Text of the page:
Hi, guys. Thanks for taking my questions. Good morning. Two questions on regulatory or policy driven. First of all, can you talk about -- when you look at the rate base growth changes, meaning the old forecast and the new forecast, one of the things that stands out is the Oncor and the SDG&E kind of capital spend trajectory have pretty big step-ups relative to the one you gave last spring, the SoCalGas one much smaller, percentage-wise.

Can you talk about the opportunity set at SoCalGas, and especially given some of the legislative and policy pushes to limit the growth of the natural gas usage in the state of California?

Jeffrey W. Martin -- Chairman and Chief Executive Officer

Yes. Thanks, Michael, for the question. I would tell you that we certainly think that the theme of electrification is a hard secular trend. And I think if you think back to the Oncor acquisition in March of 2018, it was really premised on that expectation that, that trend would continue. So as you see us lay out today, we've currently got 74% of our U.S. utility rate base is exposed to that dominant trend. But I would go back to a point I was making with Steve Fleishman, too, which is there is really an untold story of the criticality of natural gas to support the energy transition.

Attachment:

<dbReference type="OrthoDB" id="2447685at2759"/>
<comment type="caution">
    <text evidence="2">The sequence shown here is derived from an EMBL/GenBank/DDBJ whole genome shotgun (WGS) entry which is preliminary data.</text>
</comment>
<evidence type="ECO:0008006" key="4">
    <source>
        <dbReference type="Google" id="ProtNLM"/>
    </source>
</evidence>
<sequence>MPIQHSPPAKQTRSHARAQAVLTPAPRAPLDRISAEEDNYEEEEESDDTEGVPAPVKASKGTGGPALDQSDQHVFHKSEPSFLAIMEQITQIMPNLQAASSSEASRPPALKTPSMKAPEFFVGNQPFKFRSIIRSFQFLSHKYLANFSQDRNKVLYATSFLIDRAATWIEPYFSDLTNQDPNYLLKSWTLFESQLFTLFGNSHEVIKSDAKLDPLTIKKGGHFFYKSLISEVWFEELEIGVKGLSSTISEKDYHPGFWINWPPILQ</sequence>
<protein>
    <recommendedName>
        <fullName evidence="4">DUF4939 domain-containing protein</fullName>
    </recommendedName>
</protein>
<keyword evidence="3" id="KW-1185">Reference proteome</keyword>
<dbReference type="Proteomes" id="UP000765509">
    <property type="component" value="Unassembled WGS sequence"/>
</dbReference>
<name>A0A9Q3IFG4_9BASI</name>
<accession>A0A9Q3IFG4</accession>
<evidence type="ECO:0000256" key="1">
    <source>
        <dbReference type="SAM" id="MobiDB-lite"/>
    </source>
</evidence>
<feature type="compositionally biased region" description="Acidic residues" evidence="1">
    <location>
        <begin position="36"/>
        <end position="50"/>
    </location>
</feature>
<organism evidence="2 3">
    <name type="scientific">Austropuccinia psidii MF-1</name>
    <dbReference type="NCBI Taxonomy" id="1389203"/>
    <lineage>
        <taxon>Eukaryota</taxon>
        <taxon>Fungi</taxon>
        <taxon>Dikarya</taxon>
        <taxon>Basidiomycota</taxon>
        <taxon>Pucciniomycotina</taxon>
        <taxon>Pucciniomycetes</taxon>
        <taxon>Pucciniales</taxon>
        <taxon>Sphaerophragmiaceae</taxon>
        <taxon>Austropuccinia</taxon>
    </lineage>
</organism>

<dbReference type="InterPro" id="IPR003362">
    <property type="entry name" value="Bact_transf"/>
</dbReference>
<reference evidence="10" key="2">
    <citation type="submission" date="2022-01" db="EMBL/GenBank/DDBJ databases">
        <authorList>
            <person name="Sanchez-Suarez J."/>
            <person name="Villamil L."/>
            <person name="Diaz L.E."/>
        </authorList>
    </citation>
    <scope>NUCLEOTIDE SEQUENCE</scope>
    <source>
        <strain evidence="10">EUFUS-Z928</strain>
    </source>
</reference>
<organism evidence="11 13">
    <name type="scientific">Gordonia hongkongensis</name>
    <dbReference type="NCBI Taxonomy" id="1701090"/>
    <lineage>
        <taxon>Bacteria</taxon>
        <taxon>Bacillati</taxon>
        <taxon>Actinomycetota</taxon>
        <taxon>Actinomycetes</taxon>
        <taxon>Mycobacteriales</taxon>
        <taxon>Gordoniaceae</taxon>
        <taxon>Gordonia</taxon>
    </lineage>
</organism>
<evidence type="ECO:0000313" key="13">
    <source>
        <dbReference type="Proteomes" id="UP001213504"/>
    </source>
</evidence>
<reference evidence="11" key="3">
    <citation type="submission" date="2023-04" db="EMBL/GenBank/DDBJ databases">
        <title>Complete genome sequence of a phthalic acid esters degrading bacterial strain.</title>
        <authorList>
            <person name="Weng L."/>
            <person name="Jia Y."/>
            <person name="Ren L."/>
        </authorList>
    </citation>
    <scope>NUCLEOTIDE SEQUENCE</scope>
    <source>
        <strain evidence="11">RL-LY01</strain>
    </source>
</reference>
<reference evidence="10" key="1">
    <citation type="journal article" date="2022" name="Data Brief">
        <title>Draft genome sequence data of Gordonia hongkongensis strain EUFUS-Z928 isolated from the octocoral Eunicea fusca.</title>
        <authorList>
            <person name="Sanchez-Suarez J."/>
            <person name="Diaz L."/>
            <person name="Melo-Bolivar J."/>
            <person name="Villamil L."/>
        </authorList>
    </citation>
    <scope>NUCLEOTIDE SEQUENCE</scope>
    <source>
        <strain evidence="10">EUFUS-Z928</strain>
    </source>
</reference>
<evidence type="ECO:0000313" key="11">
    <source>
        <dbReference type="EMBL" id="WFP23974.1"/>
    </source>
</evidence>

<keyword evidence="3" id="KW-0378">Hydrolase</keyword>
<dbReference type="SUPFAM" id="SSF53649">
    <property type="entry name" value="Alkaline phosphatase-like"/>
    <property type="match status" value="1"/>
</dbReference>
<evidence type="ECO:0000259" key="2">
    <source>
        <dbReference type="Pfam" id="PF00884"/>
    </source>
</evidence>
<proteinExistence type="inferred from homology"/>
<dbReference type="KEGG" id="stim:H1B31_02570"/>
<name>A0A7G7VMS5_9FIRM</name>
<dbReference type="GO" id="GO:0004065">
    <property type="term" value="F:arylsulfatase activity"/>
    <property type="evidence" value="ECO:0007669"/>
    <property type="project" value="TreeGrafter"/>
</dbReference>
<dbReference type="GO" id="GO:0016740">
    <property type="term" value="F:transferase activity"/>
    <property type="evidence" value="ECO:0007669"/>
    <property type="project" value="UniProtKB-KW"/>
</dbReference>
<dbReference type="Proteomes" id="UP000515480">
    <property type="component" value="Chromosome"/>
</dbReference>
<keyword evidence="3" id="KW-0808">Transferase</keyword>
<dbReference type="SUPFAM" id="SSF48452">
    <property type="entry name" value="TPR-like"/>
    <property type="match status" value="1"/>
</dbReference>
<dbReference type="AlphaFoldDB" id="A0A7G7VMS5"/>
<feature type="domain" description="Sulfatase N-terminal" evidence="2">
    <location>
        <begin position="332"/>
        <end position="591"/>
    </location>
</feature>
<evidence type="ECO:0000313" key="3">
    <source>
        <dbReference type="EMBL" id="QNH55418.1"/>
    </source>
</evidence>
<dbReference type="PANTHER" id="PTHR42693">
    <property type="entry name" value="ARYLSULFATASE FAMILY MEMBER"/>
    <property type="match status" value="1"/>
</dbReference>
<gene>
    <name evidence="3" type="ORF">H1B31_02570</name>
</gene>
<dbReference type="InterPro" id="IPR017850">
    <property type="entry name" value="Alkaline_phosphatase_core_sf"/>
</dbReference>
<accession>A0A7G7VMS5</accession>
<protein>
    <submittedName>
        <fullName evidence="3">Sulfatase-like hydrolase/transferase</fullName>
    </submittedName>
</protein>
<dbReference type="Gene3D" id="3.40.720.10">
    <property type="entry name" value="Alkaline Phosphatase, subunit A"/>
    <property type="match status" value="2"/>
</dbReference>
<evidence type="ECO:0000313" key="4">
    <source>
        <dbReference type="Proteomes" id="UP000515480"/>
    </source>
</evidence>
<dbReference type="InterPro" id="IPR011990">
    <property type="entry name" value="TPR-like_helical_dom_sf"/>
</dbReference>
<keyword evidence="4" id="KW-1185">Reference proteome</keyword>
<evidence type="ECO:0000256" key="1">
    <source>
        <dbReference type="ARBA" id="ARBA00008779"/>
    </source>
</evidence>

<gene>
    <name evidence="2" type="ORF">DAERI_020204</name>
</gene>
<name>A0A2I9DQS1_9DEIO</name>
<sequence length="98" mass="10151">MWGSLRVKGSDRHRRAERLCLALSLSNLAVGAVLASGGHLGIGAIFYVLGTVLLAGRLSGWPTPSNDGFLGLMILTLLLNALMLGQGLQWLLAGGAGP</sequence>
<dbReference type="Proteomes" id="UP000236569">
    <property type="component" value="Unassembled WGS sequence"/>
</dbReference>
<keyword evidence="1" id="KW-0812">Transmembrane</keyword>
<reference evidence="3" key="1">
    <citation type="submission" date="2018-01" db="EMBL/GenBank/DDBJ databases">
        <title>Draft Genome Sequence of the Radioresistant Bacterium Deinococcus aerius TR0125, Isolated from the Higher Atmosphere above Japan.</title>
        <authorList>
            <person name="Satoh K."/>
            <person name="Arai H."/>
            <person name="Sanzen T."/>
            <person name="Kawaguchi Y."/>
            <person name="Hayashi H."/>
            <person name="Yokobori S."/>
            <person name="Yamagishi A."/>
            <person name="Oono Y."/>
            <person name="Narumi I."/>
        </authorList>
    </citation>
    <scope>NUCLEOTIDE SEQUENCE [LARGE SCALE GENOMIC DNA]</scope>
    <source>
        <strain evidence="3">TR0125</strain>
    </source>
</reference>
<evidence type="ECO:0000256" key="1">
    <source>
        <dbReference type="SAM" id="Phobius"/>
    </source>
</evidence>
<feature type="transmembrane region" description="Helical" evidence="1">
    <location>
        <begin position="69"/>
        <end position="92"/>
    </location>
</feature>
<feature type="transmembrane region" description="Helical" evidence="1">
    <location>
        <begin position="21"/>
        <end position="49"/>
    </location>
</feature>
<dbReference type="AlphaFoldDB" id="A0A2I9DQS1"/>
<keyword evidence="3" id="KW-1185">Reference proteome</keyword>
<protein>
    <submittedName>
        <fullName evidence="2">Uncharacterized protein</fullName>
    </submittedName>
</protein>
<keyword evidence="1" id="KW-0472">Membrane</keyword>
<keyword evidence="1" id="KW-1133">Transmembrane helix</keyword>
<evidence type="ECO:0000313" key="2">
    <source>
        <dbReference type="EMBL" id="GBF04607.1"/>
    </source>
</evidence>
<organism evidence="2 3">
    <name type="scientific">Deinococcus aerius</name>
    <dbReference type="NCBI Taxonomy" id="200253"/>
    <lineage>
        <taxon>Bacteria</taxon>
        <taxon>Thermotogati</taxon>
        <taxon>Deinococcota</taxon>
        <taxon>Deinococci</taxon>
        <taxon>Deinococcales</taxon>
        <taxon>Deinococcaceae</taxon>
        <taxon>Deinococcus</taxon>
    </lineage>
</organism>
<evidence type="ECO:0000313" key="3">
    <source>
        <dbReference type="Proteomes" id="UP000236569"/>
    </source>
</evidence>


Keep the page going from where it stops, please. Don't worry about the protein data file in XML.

So Michael, 80% of the world's energy emissions today related to carbon come from oil and coal. And by the middle of next decade, the most dominant fuel in the world will be natural gas. In fact, Royal Dutch Shell came out just yesterday and forecasted that the LNG trade would double by 2040. So there is a strong recognition that the one country in the world that's got it right and has reduced emissions the most has been the United States.

So for the last two decades, we've led the world in emissions reductions: number one, by committing to renewable capacity; and number two, making sure that we fuel switch from coal to natural gas. So when you come back to California, clearly, Michael, we had blackouts last summer, and that was because we were over-reliant on imports. I think there's a recognition that natural gas is the natural partner to renewables. So I think we're going to have headwinds. We've got to tell a better story.

The most important thing we can do, and Trevor talked about this is, we have to make sure that natural gas plays the appropriate role. But it's incumbent upon us as a company to limit future emissions around methane. And that is very critical all across this country that we're on top of that. I expect to see the Biden administration likewise continue to regulate that area. But longer term, natural gas, which we think over time will be replaced by hydrogen and green molecules, that will be the best way to get after heavy-duty transportation and the industrial side of the equation. So electrification can take you so far but it will be moving from natural gas to hydrogen, we believe, and the green molecules that will support what we need to do to reduce emissions, both in industry and transportation.